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Temporal range: Late Cretaceous, 80.6–79.9 Ma
Photo of a right-facing mounted skeleton with its skull turned to the right, in front of several other tyrannosaur skeletons
Reconstructed skeleton alongside those of other tyrannosaurs, Science Center of Iowa
Scientific classification e
Kingdom: Animalia
Phylum: Chordata
Clade: Archosauria
Clade: Dinosauria
Clade: Saurischia
Clade: Theropoda
Family: Tyrannosauridae
Subfamily: Tyrannosaurinae
Genus: Lythronax
Loewen et al., 2013
Type species
Lythronax argestes
Loewen et al., 2013

Lythronax is an extinct genus of tyrannosaurid theropod dinosaur. It lived about 80 million years ago (mya) in what is now southern Utah. L. argestes is the oldest known tyrannosaurid based on its stratigraphic position.[1]

Comparisons to its close relatives suggest that Lythronax would have been about 8 m (26.2 ft) long, with a weight of around 2.5 tonnes (5,500 lb) and had a large skull filled with sharp teeth.[2]

The rostrum[3] is comparatively short: it makes up less than two thirds of the total skull length. The whole skull is very broad, 0.4 times as wide as long. Overall, the skull is similar to that of Tyrannosaurus and Tarbosaurus. Its robust jaws have two sizes of teeth: its first five teeth are much larger than the other six. Behind the skull, the rest of the skeleton is similar to that of other tyrannosaurids.[1]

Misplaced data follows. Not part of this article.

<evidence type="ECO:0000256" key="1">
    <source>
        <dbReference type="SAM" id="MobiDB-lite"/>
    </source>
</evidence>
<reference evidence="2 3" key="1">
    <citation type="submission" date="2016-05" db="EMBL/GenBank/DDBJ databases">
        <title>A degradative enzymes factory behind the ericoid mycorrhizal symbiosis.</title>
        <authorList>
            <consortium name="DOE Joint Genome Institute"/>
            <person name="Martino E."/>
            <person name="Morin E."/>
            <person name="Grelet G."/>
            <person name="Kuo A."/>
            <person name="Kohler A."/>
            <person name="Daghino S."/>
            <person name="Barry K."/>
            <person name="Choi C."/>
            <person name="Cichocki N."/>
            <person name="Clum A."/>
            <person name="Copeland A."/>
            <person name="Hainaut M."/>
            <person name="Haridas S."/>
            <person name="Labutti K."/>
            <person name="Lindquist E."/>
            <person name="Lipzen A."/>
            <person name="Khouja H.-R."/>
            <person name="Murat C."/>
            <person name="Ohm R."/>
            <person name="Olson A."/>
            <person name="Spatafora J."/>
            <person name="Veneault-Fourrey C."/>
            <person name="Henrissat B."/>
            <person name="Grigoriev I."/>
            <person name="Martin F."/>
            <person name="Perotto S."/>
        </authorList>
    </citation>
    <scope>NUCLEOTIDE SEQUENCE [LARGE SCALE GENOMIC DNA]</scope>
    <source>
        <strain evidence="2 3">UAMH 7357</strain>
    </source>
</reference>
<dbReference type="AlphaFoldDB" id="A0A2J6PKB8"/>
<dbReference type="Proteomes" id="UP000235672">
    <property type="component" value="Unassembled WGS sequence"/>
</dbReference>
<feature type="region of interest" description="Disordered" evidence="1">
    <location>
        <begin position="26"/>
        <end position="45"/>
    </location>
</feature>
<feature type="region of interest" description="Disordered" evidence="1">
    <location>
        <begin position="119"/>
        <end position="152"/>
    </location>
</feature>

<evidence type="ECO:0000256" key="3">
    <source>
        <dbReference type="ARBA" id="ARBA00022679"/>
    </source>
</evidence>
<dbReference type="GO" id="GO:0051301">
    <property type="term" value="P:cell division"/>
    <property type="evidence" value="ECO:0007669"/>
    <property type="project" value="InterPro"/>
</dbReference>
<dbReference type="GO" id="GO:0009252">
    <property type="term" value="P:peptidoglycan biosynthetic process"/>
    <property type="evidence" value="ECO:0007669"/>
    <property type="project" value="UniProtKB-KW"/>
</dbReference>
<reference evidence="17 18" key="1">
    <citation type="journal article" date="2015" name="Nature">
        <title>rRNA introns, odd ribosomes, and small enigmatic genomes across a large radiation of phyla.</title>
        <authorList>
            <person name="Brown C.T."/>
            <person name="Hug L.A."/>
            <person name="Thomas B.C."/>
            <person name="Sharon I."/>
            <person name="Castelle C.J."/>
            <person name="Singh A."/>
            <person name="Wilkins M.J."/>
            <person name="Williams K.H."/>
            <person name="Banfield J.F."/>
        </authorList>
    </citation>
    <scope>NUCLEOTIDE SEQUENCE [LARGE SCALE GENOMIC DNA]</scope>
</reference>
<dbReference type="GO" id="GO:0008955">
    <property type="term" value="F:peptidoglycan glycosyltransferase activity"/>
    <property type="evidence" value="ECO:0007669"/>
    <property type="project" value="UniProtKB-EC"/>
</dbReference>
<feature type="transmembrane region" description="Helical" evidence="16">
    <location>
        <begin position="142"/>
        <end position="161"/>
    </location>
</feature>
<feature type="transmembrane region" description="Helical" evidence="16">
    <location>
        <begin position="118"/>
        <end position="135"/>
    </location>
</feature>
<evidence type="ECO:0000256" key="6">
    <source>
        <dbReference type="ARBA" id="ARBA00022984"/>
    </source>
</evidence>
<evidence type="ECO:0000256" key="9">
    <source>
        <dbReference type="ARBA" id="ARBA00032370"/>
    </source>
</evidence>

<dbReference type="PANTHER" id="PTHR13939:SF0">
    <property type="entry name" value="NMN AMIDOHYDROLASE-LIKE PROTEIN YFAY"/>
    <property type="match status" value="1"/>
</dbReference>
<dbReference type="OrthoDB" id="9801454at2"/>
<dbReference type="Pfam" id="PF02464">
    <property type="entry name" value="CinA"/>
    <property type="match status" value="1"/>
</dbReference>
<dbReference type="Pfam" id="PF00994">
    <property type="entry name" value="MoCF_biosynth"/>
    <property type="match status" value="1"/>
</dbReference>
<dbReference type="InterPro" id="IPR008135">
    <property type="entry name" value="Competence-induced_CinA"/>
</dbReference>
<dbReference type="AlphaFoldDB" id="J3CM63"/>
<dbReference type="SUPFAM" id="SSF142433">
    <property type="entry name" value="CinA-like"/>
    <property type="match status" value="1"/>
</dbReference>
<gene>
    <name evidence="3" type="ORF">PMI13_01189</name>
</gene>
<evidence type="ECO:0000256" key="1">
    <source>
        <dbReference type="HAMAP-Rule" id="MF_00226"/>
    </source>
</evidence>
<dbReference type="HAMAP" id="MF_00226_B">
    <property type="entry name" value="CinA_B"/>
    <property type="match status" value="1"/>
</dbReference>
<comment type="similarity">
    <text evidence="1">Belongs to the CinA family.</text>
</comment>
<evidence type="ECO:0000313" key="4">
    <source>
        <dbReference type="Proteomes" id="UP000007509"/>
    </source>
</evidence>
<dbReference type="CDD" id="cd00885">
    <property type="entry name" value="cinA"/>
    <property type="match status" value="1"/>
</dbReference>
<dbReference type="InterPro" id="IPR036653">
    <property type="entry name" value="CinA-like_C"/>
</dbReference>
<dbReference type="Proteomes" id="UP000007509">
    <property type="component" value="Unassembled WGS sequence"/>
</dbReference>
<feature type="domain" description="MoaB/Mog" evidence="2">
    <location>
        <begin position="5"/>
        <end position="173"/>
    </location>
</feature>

References[change | change source]

  1. 1.0 1.1 Loewen M.A. et al (2013). Tyrant dinosaur evolution tracks the rise and fall of late Cretaceous oceans. In Evans, David C. PLoS ONE 8 (11): e79420. [1]
  2. "T. rex gets a new relative: Lythronax argestes, gore king of the south". Walking with dinosaurs. David Hone. Archived from the original on 8 November 2013. Retrieved 6 November 2013.
  3. front part of skull